Because he couldn’t afford the airfare to Wanhei, Sung-min Kwon walked and hitched rides when he could. All told, the journey took him nearly a week. When he arrived, he was unsure of the best way to approach this very powerful man who lived in what was deemed an impenetrable fortress.
A truck driver dropped him in the heart of the city, and Sung was hungry. He was also thirsty, and given his budget, a beer took precedence. Stepping into a darkened bar, he took a stool at the counter and waited for the bartender to notice him.
As he sat there, Sung became aware of a group of men talking and drinking in the back of the bar. Listening closely, he realized that they were talking about Yu Kang-ho, the powerful man himself, the one who had been expecting his father to come to stay with him after his escape from Honolulu.
The bartender asked Sung what he wanted.
“A beer please, but can I ask you, who are those men back there?”
The bartender gave Sung a long look. “Why are you asking, son?”
Sung bristled a bit at the designation of ‘son,” but he held his temper in check.
“I hear them talking about the man, Yu King-ho, whom I’ve traveled from Seoul to see.”
“To see?” exclaimed the bartender. “What about?”
Sung wondered at the attitude of the bartender. It was as if he were an overly protective father, or maybe a jealous lover.
He wanted to tell the man that it wasn’t any of his damn business, but Sung said calmly, “My father, Wang Sung-min, had been invited to live with Mister Yu. Unfortunately, my father died before he could come here to Wanhei. I wanted very much to meet the man who had offered my father such kind hospitality.”
The bartender gave Sung another long, appraising look. “Hold on,” he said, and he walked down the bar and over to the table where the men were sitting.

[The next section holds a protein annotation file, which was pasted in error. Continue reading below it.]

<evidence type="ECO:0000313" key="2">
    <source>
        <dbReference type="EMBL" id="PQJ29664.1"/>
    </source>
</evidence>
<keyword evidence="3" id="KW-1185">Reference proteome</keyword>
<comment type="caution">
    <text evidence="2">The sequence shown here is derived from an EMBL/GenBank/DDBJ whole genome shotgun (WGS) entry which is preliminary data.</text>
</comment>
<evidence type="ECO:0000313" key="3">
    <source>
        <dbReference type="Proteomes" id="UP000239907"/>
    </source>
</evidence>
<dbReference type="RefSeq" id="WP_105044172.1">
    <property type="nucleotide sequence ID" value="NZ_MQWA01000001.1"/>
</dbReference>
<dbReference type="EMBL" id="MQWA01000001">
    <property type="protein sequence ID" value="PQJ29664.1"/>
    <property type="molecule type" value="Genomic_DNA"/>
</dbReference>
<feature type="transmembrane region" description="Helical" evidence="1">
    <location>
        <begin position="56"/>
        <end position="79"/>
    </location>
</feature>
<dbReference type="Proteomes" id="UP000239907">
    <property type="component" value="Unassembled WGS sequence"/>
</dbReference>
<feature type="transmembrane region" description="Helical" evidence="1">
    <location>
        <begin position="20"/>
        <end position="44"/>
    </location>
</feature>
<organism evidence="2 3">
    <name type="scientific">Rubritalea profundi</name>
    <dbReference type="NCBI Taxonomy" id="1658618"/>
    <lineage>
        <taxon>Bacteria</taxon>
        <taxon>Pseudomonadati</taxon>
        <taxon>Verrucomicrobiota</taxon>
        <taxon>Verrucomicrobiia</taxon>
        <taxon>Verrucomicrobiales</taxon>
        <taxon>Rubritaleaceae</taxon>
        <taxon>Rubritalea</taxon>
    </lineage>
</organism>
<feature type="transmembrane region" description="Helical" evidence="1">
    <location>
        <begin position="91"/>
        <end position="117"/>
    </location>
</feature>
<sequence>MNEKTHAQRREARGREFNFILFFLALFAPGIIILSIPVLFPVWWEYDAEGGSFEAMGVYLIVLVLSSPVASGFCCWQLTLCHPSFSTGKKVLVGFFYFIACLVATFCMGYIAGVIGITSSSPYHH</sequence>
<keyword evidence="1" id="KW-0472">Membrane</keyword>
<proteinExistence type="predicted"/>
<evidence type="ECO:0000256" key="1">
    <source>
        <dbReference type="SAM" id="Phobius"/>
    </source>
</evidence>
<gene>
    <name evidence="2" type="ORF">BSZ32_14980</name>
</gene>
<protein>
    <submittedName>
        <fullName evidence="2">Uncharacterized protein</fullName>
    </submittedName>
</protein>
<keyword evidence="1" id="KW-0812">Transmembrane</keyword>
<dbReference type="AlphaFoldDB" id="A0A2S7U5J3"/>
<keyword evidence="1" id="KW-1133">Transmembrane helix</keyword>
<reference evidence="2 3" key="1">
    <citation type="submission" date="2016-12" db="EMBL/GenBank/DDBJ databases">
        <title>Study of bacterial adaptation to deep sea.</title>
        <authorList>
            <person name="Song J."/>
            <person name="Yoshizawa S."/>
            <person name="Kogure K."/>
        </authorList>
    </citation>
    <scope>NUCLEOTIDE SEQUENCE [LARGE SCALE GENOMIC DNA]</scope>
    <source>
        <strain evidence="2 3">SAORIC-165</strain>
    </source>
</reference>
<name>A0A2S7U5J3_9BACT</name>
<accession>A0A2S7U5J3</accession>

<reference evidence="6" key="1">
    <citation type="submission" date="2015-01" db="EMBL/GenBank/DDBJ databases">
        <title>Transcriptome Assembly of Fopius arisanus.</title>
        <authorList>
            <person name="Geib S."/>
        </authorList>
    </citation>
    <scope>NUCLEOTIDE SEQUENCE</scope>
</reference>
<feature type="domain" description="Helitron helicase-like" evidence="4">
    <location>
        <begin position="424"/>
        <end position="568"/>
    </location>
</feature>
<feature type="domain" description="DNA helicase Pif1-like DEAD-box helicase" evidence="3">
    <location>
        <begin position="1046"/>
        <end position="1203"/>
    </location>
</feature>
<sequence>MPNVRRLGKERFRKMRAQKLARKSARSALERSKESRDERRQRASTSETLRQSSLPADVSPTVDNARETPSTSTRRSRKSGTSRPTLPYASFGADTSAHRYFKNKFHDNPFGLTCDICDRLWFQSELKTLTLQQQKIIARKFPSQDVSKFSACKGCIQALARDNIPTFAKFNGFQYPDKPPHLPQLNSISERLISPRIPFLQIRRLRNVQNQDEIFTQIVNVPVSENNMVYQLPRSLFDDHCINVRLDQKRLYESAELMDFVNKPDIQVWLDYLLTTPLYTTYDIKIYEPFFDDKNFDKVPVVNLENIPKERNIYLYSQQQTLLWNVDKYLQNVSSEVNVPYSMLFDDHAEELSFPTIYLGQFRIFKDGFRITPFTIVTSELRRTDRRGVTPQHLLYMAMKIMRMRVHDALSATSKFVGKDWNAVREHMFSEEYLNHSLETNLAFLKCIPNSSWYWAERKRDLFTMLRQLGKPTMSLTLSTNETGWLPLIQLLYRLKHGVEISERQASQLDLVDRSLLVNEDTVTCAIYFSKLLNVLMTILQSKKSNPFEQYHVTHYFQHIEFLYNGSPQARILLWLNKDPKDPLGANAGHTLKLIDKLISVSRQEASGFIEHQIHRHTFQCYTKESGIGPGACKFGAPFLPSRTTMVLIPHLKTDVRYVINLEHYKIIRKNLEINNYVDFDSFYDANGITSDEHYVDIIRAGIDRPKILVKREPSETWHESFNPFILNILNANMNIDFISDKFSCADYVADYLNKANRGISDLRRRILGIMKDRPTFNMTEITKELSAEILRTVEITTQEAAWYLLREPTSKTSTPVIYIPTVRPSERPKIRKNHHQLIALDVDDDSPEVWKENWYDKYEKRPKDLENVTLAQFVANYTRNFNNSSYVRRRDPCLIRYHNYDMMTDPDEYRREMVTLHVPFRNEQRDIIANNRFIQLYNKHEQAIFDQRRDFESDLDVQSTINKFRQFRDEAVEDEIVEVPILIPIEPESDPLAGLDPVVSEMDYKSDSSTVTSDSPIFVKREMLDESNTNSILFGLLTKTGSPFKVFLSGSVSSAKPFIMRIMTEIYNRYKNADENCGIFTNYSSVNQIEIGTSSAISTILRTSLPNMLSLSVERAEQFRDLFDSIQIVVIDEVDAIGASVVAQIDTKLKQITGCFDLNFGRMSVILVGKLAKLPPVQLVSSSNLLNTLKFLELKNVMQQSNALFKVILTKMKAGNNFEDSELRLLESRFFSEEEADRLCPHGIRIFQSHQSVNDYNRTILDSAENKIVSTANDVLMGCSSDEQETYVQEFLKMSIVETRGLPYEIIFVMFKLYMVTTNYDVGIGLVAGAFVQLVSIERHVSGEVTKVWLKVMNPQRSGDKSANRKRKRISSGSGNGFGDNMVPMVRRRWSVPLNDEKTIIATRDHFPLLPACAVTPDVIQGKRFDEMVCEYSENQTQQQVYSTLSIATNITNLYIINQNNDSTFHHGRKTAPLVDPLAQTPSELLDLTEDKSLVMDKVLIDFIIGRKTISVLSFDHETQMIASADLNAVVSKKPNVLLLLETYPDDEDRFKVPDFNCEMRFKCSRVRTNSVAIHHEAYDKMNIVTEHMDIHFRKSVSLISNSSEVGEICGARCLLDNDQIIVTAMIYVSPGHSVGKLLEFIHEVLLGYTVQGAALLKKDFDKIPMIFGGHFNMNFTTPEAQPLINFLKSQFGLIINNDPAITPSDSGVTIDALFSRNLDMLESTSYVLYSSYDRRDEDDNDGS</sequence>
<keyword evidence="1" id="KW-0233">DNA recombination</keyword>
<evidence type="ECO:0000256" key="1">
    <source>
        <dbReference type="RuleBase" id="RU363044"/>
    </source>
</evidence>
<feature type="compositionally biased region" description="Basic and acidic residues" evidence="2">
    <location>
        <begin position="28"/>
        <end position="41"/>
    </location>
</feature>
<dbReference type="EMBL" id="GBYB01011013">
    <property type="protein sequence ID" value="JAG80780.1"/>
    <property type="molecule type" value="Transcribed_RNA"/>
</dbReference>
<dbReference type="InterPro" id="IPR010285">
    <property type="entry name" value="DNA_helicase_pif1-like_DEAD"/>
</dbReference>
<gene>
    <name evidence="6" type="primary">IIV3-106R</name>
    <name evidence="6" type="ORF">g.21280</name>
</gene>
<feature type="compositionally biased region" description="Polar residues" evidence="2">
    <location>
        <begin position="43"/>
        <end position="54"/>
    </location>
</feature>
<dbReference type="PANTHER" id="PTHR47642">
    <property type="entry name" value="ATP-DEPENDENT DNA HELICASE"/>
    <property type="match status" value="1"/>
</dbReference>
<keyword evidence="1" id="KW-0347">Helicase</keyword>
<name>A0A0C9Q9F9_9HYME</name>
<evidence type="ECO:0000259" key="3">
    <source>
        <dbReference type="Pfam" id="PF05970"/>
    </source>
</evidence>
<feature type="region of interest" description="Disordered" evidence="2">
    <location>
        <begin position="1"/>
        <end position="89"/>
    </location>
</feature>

Sung watched as the bartender spoke to one of the men, all the while pointing at the young man. Finally, the man stood up and came over to the bar.
Taking a seat by Sung, the man said, “You’re looking for Yu Kang-ho, is that correct?”
“Yes,” said Sung, “I am Kwon Sung-min, and my father was Wang Sung-min.” And so he told the story again of wanting to meet the man who had been so kind to his father.
“All right then, come with me,” said the man, standing and gesturing for Sung to follow.
Sung did, and the man walked back to the table with the others. The man confirmed for them what the bartender had told them all, then said, “I’m going to take him back. I’ll see you all later.”
Again he gestured for Sung to follow. The two went out the back door. Before getting into the car, the man patted Sung down.
“What are these?” the man asked, taking the two knives from Sung’s pocket.
Sung explained that they were the throwing knives his father had left him.
“Are you any good with them?”
“Yes,” was all Sung said.
The man looked him in the eye, then cracked a barely perceptible smile. “That’s good,” he said, “but I’ll hold them for the time being.”
Over the entire ride, the man was silent. He didn’t even offer his name. Somehow, however, Sung trusted him, believed that the man was taking him to see Kang Yu.